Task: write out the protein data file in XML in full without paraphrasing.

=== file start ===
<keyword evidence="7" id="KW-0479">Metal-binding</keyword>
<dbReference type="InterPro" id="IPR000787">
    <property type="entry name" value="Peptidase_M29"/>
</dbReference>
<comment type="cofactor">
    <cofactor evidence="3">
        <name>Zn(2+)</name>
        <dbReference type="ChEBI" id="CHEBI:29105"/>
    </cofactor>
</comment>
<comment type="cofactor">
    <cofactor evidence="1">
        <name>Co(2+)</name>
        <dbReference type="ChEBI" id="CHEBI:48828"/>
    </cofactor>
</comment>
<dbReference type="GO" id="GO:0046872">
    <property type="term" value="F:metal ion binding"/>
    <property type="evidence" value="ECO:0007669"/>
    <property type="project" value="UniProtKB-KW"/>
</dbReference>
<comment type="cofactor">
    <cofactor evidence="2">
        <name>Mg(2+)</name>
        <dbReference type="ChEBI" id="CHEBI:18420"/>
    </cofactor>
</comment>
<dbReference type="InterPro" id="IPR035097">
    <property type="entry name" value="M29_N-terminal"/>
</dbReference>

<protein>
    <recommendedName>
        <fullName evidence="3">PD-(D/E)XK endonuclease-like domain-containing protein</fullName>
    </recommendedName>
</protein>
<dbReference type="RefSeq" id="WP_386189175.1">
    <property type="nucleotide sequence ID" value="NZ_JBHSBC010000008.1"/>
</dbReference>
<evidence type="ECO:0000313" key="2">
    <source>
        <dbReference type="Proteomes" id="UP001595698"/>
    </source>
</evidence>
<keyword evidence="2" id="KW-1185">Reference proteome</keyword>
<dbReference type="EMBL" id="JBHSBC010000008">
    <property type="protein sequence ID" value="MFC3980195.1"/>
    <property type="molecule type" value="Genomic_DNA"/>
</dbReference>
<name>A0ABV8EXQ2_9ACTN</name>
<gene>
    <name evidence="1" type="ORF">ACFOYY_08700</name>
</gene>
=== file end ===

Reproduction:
<keyword evidence="7" id="KW-0479">Metal-binding</keyword>
<dbReference type="InterPro" id="IPR000787">
    <property type="entry name" value="Peptidase_M29"/>
</dbReference>
<comment type="cofactor">
    <cofactor evidence="3">
        <name>Zn(2+)</name>
        <dbReference type="ChEBI" id="CHEBI:29105"/>
    </cofactor>
</comment>
<comment type="cofactor">
    <cofactor evidence="1">
        <name>Co(2+)</name>
        <dbReference type="ChEBI" id="CHEBI:48828"/>
    </cofactor>
</comment>
<dbReference type="GO" id="GO:0046872">
    <property type="term" value="F:metal ion binding"/>
    <property type="evidence" value="ECO:0007669"/>
    <property type="project" value="UniProtKB-KW"/>
</dbReference>
<comment type="cofactor">
    <cofactor evidence="2">
        <name>Mg(2+)</name>
        <dbReference type="ChEBI" id="CHEBI:18420"/>
    </cofactor>
</comment>
<dbReference type="InterPro" id="IPR035097">
    <property type="entry name" value="M29_N-terminal"/>
</dbReference>

<protein>
    <recommendedName>
        <fullName evidence="3">PD-(D/E)XK endonuclease-like domain-containing protein</fullName>
    </recommendedName>
</protein>
<dbReference type="RefSeq" id="WP_386189175.1">
    <property type="nucleotide sequence ID" value="NZ_JBHSBC010000008.1"/>
</dbReference>
<evidence type="ECO:0000313" key="2">
    <source>
        <dbReference type="Proteomes" id="UP001595698"/>
    </source>
</evidence>
<keyword evidence="2" id="KW-1185">Reference proteome</keyword>
<dbReference type="EMBL" id="JBHSBC010000008">
    <property type="protein sequence ID" value="MFC3980195.1"/>
    <property type="molecule type" value="Genomic_DNA"/>
</dbReference>
<name>A0ABV8EXQ2_9ACTN</name>
<gene>
    <name evidence="1" type="ORF">ACFOYY_08700</name>
</gene>